ROCKFORD, Ill. (WTVO/WQRF) — Another former Rockford Peach has left us. The All-American Girls Professional Baseball League reports that Shirley Burkovich died Thursday.
Burkovich grew up near Pittsburgh, Pennsylvania playing sandlot ball with boys near her home. She reflected on that with me in an interview three years ago.
“I was the only girl in my neighborhood that played.”
And the boys welcomed you?
“Yea they liked me,” said Burkovich. “I was pretty good.”
Scouts agreed when they saw her perform at a tryout camp.
“A couple weeks later I got a telegram saying to report to spring training in Indiana. Well, my dad, my brother and I, we were all happy. Oh boy, we were going to play baseball!”
Burkovich played three years in the All-American Girls Professional Baseball League. The last year was 1951. That year she was a Rockford Peach. One thing she remembered the most about that time was the crowd support for the team.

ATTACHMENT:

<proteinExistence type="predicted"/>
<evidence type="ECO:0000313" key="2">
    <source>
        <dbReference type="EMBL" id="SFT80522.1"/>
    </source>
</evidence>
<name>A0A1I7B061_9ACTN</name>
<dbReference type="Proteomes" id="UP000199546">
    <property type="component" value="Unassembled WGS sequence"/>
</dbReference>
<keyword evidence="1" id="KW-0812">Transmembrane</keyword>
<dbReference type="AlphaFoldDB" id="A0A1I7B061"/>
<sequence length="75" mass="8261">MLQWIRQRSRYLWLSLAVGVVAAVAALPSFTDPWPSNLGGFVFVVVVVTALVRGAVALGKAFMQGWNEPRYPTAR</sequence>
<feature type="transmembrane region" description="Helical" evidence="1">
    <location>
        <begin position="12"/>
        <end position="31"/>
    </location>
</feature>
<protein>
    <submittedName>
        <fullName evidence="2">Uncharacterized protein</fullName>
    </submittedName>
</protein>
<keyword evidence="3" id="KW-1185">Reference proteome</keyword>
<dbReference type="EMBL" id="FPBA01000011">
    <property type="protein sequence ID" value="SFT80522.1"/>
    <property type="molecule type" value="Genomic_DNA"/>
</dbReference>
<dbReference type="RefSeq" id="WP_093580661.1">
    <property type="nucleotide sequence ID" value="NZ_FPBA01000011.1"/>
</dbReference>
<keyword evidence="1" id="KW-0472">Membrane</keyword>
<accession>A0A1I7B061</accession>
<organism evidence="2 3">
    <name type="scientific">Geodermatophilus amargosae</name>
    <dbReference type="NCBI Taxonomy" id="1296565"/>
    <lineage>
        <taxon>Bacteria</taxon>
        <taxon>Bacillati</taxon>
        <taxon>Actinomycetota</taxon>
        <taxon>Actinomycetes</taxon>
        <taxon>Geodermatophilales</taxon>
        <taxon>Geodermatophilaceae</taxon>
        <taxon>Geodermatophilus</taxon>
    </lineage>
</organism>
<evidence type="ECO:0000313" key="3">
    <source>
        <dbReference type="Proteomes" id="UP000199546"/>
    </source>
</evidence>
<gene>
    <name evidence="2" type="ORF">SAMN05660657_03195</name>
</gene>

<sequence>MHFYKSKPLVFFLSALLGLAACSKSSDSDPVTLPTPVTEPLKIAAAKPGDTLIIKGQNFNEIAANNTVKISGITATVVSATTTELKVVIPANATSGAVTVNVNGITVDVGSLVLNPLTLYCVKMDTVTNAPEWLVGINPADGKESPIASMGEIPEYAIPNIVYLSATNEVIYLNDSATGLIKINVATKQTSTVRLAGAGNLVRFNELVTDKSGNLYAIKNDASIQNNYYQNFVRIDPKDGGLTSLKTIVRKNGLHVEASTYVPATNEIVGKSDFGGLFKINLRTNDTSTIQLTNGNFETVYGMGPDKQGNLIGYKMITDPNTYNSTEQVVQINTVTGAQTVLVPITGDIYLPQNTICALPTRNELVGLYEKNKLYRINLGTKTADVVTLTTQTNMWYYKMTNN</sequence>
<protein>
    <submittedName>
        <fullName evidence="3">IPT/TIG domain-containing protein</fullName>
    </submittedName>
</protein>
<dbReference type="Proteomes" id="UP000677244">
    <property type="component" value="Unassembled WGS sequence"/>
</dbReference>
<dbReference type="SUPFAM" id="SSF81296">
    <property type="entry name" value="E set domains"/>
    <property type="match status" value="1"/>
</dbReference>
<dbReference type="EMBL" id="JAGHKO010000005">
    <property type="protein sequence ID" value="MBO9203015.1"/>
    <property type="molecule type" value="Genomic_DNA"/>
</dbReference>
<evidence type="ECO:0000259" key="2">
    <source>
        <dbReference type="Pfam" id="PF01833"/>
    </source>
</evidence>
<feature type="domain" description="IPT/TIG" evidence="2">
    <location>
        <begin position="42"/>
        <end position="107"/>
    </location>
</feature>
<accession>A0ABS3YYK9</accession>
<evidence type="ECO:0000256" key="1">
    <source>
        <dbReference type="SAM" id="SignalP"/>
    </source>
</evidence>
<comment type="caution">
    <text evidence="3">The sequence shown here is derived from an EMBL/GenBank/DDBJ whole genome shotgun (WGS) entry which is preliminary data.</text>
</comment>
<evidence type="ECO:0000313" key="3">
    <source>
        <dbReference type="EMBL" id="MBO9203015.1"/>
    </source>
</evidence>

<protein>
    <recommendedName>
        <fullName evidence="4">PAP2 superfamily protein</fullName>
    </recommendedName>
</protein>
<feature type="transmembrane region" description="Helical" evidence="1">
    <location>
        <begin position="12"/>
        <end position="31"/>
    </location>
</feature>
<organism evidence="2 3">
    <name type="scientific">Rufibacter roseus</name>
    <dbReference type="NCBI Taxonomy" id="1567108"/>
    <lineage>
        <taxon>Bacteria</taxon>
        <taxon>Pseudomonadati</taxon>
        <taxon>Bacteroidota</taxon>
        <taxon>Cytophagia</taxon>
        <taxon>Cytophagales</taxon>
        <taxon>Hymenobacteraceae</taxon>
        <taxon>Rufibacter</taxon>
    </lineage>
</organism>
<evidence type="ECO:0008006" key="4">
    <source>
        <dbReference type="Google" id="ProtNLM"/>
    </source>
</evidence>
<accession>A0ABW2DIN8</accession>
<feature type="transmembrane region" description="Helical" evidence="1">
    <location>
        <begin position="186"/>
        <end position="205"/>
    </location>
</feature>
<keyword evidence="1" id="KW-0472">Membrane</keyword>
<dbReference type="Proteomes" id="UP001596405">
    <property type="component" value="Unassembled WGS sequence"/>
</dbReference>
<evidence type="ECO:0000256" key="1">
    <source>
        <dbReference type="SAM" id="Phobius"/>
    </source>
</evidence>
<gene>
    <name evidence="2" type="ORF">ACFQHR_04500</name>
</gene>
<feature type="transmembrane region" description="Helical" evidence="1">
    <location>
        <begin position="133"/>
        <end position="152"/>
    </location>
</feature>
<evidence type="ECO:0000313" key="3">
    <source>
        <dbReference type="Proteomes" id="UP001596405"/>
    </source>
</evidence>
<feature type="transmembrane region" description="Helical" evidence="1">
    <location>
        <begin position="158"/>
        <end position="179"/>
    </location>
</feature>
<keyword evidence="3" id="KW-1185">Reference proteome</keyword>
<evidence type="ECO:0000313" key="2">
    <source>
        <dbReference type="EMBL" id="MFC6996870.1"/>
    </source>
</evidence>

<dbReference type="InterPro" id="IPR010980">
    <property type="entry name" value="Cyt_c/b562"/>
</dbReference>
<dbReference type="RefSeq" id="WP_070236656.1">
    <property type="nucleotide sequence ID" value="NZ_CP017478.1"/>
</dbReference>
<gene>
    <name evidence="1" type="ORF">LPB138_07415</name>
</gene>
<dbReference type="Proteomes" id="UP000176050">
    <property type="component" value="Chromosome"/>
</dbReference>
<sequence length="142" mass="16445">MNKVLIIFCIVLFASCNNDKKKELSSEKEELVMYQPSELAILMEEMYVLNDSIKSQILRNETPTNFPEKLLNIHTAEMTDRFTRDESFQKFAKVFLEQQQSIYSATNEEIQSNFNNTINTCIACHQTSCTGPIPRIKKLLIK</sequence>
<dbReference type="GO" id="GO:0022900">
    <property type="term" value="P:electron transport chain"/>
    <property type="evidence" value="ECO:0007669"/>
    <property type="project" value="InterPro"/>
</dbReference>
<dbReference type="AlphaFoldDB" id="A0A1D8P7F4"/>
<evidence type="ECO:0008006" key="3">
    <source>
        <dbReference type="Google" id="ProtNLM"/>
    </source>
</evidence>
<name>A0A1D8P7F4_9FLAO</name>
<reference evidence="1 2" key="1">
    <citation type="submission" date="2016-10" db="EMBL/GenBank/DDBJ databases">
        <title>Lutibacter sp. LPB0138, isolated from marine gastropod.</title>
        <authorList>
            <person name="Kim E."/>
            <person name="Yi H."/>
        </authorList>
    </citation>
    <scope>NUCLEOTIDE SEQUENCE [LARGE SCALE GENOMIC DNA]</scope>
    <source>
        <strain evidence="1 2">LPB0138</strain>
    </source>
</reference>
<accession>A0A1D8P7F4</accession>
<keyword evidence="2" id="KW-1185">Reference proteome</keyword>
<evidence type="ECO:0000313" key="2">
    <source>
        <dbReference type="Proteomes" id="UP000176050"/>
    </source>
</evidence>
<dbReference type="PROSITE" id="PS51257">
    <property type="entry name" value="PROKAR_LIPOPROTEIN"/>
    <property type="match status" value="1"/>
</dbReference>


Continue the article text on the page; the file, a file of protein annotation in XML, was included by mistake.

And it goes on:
“Oh, I would say Rockford had the best fan base that I can remember. They were so supportive.”
She also remembered fondly Peaches’ manager Bill Allington.
“I learned more in that one year with Bill Allington about baseball. The first thing Bill Allington did was give me a rule book and he said, ‘Read it’. That’s the way Bill was. You better know those rules.
Burkovich was a fan of the movie A League of Their Own. She said for the most part it’s an accurate depiction of what the league was like.
“I thought Penny Marshall did an excellent job of portraying the way it was as far as telling the story, the bus rides, the camaraderie of the girls that was all true.”
Burkovich wasn’t a star. She had a career batting average of .229, but she was versatile. She played every position except catcher. Her biggest contributions came later in life when she traveled around the country making appearances, promoting women’s and girls’ baseball, and helping to keep the memory of the All-American Girls Professional Baseball League alive. She made several appearances in Rockford.
Burkovich was 89 years old.